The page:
Famous for its macarons, Ladurée also has a wide variety of pastries plus coffee, hot chocolate, and more. It’s a lovely place to stop for an afternoon nibble, or you can take away some of their treats.

Visit the Golden Lady

Golden statue of a woman holding a wreath next to the Luxembourg flag.
The Golden Lady towers over Constitution Square

Soaring above Constitution Square, the Golden Lady (also known as Gëlle Fra or the Monument of Remembrance) is a symbol of the freedom and resistance of the Luxembourgish people and one of the country’s most famous landmarks.

She was initially erected in 1923 in honor of those who fought in World War I, but after being dismantled by the Nazis and later restored, her purpose was broadened. She is now a moving memorial to Luxembourgers who fought in both World Wars and Korea. Just behind her, don’t miss the sweeping views of the valley and Pont Adolphe.

Attend a festival or outdoor event

Carnival ride.
Carnival rides for a spring festival

The city is a great place for festivals and outdoor events. Throughout the year, you can find fun things going on nearly every weekend covering a variety of interests.

In the spring, there are fairs and festivals related to Easter and other religious holidays. The summer brings free concerts, street art festivals, outdoor movies, and wine events. Winter has light festivals, car shows, and more. No matter when you visit Luxembourg City, there are plenty of special things to see and do.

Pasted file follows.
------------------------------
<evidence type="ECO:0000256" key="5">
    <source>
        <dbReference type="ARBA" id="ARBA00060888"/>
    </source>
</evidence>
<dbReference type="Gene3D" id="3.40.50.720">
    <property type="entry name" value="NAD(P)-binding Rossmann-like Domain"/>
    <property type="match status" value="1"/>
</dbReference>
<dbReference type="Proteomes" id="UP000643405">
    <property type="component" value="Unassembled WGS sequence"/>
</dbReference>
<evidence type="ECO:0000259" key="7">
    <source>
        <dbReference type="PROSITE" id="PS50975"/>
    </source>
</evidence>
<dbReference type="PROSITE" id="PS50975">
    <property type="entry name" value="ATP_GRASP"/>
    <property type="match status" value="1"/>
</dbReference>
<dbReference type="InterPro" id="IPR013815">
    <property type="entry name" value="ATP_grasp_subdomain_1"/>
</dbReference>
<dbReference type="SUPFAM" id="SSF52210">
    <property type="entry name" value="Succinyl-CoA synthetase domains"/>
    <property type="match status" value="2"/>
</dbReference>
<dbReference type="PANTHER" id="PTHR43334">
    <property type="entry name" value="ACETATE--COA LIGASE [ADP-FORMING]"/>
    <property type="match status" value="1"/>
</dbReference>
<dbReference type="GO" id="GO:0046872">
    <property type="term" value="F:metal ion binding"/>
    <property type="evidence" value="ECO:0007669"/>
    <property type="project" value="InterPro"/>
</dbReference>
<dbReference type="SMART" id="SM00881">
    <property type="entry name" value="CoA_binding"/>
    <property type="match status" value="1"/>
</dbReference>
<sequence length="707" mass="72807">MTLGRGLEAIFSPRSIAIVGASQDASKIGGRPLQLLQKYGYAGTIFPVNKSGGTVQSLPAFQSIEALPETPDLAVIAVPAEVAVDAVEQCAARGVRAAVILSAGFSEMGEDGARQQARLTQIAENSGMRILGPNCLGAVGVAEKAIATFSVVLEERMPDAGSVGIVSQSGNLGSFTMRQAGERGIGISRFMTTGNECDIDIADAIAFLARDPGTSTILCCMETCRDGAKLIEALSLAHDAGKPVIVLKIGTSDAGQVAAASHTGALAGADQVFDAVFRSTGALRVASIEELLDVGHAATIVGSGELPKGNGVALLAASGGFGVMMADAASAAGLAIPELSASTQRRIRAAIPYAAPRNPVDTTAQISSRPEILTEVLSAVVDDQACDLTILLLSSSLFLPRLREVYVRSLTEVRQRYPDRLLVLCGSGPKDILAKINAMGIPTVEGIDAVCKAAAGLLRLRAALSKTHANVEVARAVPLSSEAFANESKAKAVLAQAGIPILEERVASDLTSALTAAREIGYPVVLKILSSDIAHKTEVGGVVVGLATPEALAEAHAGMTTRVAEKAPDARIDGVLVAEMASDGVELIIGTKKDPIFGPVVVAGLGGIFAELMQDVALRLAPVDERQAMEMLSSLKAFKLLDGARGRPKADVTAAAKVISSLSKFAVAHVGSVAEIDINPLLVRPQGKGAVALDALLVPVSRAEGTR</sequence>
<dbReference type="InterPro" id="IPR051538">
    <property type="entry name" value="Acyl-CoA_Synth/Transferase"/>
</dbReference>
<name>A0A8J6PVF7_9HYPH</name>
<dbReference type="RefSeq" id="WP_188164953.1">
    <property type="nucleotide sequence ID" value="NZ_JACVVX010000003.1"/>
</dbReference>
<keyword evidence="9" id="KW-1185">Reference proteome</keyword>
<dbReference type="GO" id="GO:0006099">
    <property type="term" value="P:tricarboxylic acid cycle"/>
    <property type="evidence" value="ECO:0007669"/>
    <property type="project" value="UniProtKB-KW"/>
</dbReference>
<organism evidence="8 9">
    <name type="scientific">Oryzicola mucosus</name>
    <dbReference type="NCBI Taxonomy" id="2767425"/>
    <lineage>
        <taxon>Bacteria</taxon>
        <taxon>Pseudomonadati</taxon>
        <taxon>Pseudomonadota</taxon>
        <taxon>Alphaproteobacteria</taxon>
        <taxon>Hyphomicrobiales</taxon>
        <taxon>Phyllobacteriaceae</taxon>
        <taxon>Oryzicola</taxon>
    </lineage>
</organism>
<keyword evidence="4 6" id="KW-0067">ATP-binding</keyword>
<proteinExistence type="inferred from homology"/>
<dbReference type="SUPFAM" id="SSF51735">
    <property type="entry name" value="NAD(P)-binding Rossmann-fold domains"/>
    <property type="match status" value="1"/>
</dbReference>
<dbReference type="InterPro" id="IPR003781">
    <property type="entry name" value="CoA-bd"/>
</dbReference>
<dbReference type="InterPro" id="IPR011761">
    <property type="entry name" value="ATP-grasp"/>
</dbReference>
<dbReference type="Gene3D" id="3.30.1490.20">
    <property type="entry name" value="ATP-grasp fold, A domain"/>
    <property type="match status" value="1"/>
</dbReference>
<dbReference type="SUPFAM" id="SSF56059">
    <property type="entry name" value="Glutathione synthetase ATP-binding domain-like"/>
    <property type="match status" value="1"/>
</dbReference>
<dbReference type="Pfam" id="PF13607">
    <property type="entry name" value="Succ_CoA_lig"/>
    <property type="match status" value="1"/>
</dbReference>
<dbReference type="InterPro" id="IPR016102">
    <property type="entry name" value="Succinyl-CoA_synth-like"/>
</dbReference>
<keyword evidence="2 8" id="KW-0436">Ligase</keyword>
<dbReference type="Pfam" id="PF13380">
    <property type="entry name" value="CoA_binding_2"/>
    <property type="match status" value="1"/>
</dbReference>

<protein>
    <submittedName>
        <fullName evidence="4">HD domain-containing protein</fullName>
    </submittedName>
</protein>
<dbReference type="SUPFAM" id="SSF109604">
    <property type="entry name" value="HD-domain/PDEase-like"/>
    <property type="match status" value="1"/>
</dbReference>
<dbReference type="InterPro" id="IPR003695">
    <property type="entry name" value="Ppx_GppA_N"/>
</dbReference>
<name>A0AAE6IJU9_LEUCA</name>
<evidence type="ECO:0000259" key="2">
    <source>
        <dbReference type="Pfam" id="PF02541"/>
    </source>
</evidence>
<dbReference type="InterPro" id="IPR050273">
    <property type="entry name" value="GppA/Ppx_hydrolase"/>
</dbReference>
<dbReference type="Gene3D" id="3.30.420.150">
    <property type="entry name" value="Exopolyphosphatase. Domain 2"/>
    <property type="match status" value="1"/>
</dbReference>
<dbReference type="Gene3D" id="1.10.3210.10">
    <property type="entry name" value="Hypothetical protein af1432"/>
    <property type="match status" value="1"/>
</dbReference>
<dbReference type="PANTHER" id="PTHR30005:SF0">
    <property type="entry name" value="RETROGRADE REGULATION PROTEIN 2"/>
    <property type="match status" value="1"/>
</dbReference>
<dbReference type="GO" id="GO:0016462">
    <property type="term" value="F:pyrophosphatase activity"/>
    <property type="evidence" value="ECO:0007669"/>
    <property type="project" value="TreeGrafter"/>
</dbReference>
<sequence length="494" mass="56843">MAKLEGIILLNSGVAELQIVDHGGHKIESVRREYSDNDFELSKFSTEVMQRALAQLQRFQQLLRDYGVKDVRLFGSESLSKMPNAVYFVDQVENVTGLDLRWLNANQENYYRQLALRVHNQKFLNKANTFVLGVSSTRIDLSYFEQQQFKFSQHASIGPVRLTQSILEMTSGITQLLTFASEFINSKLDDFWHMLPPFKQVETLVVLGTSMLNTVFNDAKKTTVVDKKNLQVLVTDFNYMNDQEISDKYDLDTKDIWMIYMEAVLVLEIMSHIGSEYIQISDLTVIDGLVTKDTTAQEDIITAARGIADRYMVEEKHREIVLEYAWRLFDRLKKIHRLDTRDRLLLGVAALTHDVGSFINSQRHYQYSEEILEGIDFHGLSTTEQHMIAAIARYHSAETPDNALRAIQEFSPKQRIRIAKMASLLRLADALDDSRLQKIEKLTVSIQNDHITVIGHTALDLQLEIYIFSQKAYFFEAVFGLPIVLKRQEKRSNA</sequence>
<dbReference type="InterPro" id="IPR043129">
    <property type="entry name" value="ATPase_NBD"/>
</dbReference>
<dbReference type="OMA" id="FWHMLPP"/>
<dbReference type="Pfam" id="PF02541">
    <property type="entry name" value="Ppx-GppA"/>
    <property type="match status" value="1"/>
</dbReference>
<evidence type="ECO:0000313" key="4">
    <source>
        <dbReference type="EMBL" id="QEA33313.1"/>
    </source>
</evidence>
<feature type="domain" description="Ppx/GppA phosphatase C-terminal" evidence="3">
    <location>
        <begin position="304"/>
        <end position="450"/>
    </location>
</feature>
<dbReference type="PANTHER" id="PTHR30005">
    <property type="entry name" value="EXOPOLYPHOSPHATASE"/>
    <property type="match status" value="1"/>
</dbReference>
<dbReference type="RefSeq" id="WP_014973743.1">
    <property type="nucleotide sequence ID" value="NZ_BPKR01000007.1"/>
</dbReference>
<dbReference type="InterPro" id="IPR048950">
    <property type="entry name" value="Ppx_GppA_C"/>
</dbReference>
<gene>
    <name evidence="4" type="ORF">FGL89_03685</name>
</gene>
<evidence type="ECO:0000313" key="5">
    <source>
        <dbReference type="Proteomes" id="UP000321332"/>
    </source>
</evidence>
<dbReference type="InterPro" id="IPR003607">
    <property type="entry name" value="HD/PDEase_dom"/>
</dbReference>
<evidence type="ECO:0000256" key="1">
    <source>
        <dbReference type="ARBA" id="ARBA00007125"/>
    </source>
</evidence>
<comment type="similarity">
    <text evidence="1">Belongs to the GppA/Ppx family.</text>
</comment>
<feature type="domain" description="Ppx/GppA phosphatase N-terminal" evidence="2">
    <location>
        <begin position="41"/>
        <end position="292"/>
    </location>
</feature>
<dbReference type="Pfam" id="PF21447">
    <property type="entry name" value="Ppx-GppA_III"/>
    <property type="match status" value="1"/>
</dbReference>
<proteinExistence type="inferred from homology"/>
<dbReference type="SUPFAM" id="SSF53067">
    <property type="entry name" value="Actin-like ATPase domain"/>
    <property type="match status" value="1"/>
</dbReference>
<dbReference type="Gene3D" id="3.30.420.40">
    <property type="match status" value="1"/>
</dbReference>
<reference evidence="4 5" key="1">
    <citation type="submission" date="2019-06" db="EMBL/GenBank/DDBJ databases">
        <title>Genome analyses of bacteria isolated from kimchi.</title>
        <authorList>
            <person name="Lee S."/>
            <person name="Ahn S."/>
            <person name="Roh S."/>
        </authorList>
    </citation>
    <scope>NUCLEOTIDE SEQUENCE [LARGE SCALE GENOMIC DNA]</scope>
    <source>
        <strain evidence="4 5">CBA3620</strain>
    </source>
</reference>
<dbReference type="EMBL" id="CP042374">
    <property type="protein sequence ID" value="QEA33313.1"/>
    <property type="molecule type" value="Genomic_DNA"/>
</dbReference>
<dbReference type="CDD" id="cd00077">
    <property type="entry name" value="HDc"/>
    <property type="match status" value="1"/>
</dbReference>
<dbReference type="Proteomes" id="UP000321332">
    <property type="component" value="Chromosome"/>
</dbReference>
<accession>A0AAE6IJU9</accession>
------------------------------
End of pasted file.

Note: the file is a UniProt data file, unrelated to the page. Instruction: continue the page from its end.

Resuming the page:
Tour the Grand Duchal Palace

Ornate building with turrets.
The Grand Duchal Palace

The Grand Duchal Palace, which dates back to 1573, has a prominent place in the middle of the city. The magnificent palace with its balconies and small turrets is still used today as the city residence of the royal family and the Grand Duke.

From mid-July through early September, the palace is open for guided tours. If you need a break after your visit, pop into the Chocolate House right next door for some of the best hot chocolate in the city.

Take a break at a cafe

Cocktail and snacks in cafe with vintage furniture.
Kaale Kaffi feels like relaxing in a living room

Luxembourg City has a thriving cafe culture and happy hour atmosphere. During the day (and often well into the evening), you can enjoy coffee, snacks, and hanging out or working remotely at many cafes throughout the city.

Around 5:00pm, the environment changes when professionals fill the lively sidewalk cafes for drink specials and evening events like trivia and live music. Some enjoyable spots, like my favorite Kaale Kaffi, combine coffee and cocktails with a fun atmosphere filled with art and vintage furniture.

Visit Notre-Dame Cathedral

Exterior of cathedral with tall spires.
Notre-Dame Cathedral is the resting place for members of the Royal Family

Notre-Dame Cathedral is the country’s only cathedral. A mixture of Late Gothic and Renaissance architecture, the cathedral is renowned for its stained glass and sculpted alabaster choir.